Sunday, August 31, 2014

Brioche


I often debate whether brioche or challah is my favorite bread.  They share many similarities, for sure.  But brioche has that perfect illusion of lightness that can only come from a TON of fat.  Like slicing into a rich, buttery cloud.  Here I'm using Peter Reinhart's brioche recipes from his classic book The Bread Baker's Apprentice.  I say recipes, because I made both the Rich Man's Brioche and Middle-Class Brioche, the difference between the two mostly just being the amount of butter.  The rich man's brioche has a full pound of butter, resulting in an extremely moist bread with a more open crumb and a very intense buttery flavor.  Great for eating as-is, toasted or untoasted, or with jelly or preserves (my favorite accompaniment is actually a sour cherry compote which I sadly don't have at the moment.)

The middle-class brioche has only (hah) a half-pound of butter and is better suited to sandwich buns than its richer sister because the dough has a little more stretch and thus the bread holds together more, while the rich man's will pretty much crumble between the pressure of sliced meat and teeth.  It's excellent for French toast,  too.  The middle-class brioche is also a little easier to shape, because working with a really high butter content dough is kind of like trying to make pottery with clay that melts when you touch it.




Rich Man's Brioche

Sponge
1/2 cup (2.25 oz) unbleached bread flour
1 tablespoon (.33 oz) instant yeast
1/2 cup (4 oz) whole milk, lukewarm (90° to 100° F)

Dough
5 large (8.25 oz) eggs, slightly beaten
3-1/2 cups (16 oz) unbleached bread flour
2-1/2 tablespoons (1.25 oz) granulated sugar - I like my brioche sweeter, so I use 1/3 cup sugar.
1-1/2 teaspoons (.38 oz) salt
2 cups (16 oz) unsalted butter, at room temperature
1 egg, whisked until frothy, for egg wash

To make the sponge, stir together the flour and yeast in a large bowl (or in the bowl of an electric mixer.)  Stir in the milk until all the flour is hydrated.  Cover with plastic wrap and ferment for 20 minutes, or until the sponge rises and then falls when you tap the bowl.


To make the dough, add the eggs to the sponge and whisk (or beat on medium speed with the paddle attachment) until smooth.  In a separate bowl, stir together the flour, sugar, and salt.  Add this mixture to the sponge and eggs and stir (or continue to mix with the paddle on low speed for about 2 minutes) until all the ingredients are hydrated and evenly distributed.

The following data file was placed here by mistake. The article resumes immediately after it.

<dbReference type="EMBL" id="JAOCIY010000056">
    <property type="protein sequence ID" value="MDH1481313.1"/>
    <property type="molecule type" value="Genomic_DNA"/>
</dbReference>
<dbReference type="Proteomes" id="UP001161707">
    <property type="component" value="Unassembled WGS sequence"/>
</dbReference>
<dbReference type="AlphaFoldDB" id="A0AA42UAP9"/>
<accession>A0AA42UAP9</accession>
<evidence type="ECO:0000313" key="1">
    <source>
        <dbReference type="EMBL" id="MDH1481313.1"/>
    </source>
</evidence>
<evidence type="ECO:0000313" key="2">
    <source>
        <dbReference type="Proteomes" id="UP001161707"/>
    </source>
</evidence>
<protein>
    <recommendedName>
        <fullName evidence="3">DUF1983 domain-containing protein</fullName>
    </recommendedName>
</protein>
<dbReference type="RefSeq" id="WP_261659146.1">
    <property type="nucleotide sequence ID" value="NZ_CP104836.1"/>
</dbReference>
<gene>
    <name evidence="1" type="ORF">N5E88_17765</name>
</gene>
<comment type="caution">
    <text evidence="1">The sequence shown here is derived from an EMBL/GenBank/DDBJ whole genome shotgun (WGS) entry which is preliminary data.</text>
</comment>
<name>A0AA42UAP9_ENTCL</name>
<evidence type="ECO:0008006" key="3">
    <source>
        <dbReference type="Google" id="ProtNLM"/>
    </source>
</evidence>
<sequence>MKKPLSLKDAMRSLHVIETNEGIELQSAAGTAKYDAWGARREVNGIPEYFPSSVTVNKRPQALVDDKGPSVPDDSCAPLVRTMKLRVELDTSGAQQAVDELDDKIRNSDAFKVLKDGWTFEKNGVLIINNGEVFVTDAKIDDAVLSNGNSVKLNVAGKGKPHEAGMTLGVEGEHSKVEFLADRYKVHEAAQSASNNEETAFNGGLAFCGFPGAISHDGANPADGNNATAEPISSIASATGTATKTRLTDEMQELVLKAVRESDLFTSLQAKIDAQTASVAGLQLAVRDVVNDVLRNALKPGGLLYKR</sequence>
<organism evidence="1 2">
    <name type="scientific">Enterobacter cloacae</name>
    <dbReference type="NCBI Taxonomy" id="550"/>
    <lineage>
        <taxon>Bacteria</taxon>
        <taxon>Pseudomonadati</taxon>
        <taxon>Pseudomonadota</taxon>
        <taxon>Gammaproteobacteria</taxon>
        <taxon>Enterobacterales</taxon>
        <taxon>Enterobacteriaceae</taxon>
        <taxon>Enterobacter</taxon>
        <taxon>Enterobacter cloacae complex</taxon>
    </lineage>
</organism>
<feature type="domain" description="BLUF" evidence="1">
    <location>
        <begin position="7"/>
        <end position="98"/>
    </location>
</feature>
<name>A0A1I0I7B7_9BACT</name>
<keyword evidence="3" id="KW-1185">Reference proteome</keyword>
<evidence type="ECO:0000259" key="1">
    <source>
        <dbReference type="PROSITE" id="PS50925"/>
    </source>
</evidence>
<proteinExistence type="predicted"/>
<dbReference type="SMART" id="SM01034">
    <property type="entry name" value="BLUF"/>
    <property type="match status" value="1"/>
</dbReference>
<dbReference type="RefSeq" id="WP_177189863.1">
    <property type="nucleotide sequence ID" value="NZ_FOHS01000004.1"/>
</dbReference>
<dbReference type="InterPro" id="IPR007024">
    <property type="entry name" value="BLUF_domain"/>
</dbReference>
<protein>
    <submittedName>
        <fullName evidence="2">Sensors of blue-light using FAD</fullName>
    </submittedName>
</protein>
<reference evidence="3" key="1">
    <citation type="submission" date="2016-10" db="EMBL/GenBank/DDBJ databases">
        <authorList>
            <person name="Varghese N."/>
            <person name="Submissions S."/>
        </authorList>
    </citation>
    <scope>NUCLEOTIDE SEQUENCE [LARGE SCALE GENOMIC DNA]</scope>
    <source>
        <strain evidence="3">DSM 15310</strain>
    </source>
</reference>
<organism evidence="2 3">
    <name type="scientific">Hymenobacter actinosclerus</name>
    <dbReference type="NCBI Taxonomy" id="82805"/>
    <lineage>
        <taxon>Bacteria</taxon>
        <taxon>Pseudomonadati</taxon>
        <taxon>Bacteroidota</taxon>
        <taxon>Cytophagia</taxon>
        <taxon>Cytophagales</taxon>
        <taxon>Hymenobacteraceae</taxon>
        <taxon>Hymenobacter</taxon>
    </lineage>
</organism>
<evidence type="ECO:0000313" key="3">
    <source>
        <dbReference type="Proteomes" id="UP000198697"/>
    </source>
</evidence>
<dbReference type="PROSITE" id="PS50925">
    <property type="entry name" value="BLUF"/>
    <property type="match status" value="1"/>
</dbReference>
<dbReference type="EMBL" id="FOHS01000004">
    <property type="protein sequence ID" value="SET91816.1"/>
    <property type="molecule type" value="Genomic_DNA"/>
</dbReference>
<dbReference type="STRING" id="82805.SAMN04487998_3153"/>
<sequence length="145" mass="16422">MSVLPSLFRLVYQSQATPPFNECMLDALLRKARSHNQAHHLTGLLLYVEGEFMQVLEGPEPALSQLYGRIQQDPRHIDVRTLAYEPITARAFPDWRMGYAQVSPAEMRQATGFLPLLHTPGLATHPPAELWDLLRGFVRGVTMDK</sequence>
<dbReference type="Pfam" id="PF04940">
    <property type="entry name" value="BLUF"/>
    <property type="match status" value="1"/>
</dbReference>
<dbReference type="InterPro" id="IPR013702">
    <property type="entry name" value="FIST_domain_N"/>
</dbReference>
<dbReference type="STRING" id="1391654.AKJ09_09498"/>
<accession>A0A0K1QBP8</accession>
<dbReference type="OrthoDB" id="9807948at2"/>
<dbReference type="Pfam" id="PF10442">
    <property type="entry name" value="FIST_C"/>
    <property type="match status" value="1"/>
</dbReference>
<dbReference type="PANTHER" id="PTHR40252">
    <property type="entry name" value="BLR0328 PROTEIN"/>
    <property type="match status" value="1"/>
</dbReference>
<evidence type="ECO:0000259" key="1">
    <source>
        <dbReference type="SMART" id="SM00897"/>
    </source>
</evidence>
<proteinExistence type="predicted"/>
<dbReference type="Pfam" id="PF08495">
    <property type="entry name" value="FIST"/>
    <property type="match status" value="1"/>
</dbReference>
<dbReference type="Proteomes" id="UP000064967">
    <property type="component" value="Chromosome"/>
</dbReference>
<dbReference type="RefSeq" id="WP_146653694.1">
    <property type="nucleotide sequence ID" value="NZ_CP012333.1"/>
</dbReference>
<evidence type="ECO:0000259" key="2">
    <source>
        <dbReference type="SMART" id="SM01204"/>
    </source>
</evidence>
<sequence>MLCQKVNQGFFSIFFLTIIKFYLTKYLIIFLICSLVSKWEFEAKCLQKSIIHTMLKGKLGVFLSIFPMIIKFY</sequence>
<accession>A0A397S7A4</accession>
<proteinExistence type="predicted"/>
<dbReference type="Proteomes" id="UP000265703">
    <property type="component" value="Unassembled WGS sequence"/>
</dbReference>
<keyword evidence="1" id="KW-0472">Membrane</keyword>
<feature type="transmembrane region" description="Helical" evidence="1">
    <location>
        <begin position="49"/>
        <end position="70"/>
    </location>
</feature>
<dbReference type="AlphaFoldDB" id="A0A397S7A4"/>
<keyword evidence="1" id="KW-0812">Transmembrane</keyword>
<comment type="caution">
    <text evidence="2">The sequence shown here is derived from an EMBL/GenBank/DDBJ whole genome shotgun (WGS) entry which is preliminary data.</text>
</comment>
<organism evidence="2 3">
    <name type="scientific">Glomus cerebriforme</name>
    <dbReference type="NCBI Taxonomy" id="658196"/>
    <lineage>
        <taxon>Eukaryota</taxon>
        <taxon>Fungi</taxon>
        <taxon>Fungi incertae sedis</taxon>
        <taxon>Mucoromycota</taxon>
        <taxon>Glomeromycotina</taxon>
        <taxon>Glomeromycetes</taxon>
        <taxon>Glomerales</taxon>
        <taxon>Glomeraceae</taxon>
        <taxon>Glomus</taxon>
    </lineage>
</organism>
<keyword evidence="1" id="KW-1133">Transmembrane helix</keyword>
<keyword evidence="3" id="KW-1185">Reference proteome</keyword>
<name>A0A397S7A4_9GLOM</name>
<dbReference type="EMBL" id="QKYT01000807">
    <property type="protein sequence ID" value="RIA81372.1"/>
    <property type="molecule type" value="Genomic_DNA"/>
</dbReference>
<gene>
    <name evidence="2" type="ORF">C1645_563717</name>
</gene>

Let this mixture rest for 5 minutes so that the gluten can begin to develop.  Then, while mixing with a large spoon (or on medium speed with the paddle,) gradually work in the butter, about one-quarter at a time, waiting until each addition of butter assimilates before adding more.  This will take a few minutes.  Continue mixing for about 6 more minutes, or until the dough is very well mixed.  You will have to scrape down the bowl from time to time as the dough will cling to it.  The dough will be very smooth and soft.




Line a sheet pan with baking parchment or plastic wrap, and mist lightly with spray oil.  Transfer the dough to the sheet pan, spreading it to form a large, thick rectangle measuring about 6 by 8 inches.  Mist the top of the dough with the spray oil an cover the pan with plastic wrap or place it in a large food-grade plastic bag.  This dough will not rise much while retarding, so I wrap mine tightly in well-greased plastic wrap.


Immediately put the pan into the refrigerator and chill overnight, or for at least four hours.

Remove the dough from the refrigerator and shape it while it is very cold.  If it warms up or softens, return it to the refrigerator.